The remarkable true story behind one of history’s most enigmatic portraits—"a glorious picaresque of unbridled passions and unmitigated scoundrels, a glorious romp through the great palaces and palazzos of Europe" (Amanda Foreman, New York Times best-selling author of Georgiana, Duchess of Devonshire)
Five hundred and thirty years ago, a young woman sat before a Grecian-nosed artist known as Leonardo da Vinci. Her name was Cecilia Gallerani, and she was the young mistress of Ludovico Sforza, duke of Milan. Sforza was a brutal and clever man who was mindful that Leonardo’s genius would not only capture Cecilia’s beguiling beauty but also reflect the grandeur of his title. But when the portrait was finished, Leonardo’s brush strokes had conveyed something deeper by revealing the essence of Cecilia’s soul. Even today, The Woman with an Ermine manages to astonish.
Despite the work's importance in its own time, no records of it have been found for the two hundred and fifty years that followed Gallerani’s death. Readers of The Hare with the Amber Eyes will marvel at Eden Collinsworth’s dexterous story of illuminates the eventual history of this unique masterpiece, as it journeyed from one owner to the next–from the portrait’s next recorded owner, a Polish noblewoman, who counted Benjamin Franklin as an admirer, to its exile in Paris during the Polish Soviet War, to its return to WWII-era Poland where—in advance of Germany’s invasion—it remained hidden behind a bricked-up wall by a housekeeper who defied Hitler’s edict that it be confiscated as one of the Reich’s treasures. Fans of Anne-Marie O’Connor’s The Lady in Gold will treasure the story of this criss-crossing journey and the enigmatic woman at its heart.
What the Ermine Saw is a fact-based story that cheats fiction and a reminder that genius, power, and beauty always have a price.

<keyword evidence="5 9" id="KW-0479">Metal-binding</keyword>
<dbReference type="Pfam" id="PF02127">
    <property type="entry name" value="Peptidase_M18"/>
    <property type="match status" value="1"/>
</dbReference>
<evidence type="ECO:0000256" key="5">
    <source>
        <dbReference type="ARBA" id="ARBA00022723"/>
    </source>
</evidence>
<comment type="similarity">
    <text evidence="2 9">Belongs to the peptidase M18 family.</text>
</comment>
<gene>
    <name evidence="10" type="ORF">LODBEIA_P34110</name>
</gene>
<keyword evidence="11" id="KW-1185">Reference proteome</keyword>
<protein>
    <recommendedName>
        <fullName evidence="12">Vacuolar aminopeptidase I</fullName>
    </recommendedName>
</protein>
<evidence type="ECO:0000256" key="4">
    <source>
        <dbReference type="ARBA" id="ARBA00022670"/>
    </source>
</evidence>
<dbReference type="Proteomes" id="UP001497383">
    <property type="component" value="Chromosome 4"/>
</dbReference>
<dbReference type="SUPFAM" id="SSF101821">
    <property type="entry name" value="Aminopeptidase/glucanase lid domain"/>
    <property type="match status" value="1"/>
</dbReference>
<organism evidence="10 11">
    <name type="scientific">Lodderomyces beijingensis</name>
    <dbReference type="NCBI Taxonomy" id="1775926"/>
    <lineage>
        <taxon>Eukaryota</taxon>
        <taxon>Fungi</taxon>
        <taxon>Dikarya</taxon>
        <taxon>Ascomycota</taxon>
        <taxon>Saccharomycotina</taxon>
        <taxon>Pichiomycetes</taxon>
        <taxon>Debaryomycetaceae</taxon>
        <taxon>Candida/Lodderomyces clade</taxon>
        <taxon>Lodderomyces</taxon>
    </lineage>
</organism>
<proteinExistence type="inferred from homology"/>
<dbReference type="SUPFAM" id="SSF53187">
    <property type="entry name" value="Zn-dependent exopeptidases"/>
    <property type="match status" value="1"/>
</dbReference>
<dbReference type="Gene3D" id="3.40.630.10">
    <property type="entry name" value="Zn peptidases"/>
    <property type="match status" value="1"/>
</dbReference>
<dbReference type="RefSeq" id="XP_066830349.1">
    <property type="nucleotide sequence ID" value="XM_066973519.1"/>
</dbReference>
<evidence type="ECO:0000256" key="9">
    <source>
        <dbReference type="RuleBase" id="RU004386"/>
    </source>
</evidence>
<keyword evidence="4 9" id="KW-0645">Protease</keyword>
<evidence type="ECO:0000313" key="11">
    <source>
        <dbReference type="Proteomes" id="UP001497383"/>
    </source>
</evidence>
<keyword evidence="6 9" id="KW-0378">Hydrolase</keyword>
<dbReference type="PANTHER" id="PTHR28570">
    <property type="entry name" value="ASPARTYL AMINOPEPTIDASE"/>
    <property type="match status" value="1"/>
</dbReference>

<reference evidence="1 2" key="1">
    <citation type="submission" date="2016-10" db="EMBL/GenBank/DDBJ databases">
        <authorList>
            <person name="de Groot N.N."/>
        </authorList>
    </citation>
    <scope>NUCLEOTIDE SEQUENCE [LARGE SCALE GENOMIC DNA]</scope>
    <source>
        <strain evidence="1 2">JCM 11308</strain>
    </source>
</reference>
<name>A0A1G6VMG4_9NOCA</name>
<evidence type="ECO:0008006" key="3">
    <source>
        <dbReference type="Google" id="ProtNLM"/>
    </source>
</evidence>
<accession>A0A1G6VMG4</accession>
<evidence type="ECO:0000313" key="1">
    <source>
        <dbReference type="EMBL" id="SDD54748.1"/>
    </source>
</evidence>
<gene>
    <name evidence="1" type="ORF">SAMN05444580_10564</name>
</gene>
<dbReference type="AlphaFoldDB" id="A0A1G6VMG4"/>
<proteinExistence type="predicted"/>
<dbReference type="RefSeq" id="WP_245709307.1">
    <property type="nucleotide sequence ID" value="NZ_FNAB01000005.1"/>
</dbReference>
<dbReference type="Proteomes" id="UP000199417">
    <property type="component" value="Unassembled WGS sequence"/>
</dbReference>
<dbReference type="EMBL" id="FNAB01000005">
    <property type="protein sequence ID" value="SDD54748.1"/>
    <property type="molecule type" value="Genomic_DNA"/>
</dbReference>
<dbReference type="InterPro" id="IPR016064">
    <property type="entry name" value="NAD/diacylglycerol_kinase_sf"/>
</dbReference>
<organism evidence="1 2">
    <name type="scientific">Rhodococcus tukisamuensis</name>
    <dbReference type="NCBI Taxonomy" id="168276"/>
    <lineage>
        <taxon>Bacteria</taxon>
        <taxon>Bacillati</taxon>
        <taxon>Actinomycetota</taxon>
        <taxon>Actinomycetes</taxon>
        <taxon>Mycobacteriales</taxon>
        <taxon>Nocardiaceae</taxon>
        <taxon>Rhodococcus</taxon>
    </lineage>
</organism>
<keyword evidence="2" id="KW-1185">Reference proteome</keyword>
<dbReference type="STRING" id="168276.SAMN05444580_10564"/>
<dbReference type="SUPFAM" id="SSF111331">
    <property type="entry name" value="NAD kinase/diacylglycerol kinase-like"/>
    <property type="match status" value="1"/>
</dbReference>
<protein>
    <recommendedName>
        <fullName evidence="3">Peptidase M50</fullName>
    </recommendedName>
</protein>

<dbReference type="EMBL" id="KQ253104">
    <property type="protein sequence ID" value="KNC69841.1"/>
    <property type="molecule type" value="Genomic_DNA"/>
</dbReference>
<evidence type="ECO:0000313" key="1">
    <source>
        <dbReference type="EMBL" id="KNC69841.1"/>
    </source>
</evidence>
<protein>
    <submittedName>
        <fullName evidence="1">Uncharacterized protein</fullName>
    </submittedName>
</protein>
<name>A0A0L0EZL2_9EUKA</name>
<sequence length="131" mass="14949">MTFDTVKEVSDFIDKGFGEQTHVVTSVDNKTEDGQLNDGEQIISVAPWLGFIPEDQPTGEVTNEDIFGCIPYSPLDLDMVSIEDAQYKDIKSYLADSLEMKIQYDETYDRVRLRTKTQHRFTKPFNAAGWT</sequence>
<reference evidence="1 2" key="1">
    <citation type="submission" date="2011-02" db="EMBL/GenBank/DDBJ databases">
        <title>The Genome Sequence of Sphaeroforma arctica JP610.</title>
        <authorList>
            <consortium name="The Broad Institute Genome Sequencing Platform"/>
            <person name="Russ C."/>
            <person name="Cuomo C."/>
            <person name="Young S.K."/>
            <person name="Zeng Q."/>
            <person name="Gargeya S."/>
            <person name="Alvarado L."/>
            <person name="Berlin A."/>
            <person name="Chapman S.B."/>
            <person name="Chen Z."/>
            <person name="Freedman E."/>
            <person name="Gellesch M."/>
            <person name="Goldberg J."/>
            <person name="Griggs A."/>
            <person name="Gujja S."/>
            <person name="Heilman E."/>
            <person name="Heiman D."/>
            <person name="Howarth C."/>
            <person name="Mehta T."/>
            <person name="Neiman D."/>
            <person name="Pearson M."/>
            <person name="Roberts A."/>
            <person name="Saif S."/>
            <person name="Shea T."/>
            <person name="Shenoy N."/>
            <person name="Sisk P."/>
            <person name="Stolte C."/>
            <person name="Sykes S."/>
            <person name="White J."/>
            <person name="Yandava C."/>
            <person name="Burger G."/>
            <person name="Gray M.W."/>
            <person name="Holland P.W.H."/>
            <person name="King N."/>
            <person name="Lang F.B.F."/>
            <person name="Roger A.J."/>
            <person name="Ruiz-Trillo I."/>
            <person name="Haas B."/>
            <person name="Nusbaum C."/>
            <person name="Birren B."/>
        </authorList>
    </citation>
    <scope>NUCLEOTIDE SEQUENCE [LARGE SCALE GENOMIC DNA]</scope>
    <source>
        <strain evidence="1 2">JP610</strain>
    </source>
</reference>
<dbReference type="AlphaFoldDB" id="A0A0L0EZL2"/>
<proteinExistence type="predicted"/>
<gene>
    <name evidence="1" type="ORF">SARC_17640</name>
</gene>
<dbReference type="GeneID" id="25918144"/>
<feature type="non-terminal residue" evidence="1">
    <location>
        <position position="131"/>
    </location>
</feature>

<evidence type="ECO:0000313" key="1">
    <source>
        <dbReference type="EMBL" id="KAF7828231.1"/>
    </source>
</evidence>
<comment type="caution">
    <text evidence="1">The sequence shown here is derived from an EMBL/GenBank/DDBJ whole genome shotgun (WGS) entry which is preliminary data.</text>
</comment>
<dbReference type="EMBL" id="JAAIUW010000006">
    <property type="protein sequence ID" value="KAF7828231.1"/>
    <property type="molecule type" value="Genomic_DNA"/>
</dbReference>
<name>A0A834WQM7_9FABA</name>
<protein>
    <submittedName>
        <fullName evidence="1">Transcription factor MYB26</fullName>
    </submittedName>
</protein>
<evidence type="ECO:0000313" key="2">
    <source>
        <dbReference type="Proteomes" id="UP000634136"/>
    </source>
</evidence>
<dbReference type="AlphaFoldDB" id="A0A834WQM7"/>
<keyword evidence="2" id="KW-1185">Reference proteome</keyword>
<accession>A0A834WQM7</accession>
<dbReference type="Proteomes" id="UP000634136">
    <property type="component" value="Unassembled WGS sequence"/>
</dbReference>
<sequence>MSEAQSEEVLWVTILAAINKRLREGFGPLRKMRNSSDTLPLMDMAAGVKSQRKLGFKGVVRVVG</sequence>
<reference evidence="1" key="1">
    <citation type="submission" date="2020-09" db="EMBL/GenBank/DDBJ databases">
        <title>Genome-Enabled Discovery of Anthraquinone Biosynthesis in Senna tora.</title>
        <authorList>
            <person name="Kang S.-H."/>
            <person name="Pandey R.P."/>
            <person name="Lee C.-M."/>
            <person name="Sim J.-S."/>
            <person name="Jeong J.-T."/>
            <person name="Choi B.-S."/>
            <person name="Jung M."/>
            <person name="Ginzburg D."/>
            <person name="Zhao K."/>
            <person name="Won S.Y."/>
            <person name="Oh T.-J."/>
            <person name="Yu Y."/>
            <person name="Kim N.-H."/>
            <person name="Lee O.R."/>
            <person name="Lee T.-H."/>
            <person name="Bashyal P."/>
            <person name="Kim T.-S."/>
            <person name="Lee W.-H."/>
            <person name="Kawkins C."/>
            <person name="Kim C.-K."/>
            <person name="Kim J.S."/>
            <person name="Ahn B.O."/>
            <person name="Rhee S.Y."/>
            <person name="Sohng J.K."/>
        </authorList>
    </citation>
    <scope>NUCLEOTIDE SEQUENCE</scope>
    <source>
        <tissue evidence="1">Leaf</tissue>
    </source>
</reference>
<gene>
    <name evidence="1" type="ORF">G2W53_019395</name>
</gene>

Former publishing executive Collinsworth (Behaving Badly) delivers an intriguing if occasionally dubious history of Lady with an Ermine (c. 1490), one of only four portraits of women painted by Leonardo da Vinci. Tracking the painting across five centuries, Collinsworth reveals that the portrait's subject was most likely Cecelia Gallerani, the mistress of Ludovico Sforza, the Duke of Milan (the ermine is a reference to one of the duke's honors). After Gallerani lent the painting to Sforza's sister-in-law, it fell out of the historical record for nearly two and half centuries before reemerging in the collection of Polish princess Izabela Czartoryski. Confiscated by Nazi official Hans Frank during WWII, it was recovered in Bavaria in 1945 and sent back to the Czartoryski Museum in Krak w. Collinsworth also delves into technical aspects of art restoration and conservation, explaining that a 2014 analysis revealed that the work was completed in three stages, with the ermine added late. Though Collinsworth conveys the vicissitudes of European history and the enduring fascination of da Vinci's work, some of her anecdotes including an allegation that Ludovico Sforza's wife "found a numbing self-relief in sex orgies" and died soon after participating in one strain credulity. Still, this is an entertaining and accessible study of a masterpiece. Illus.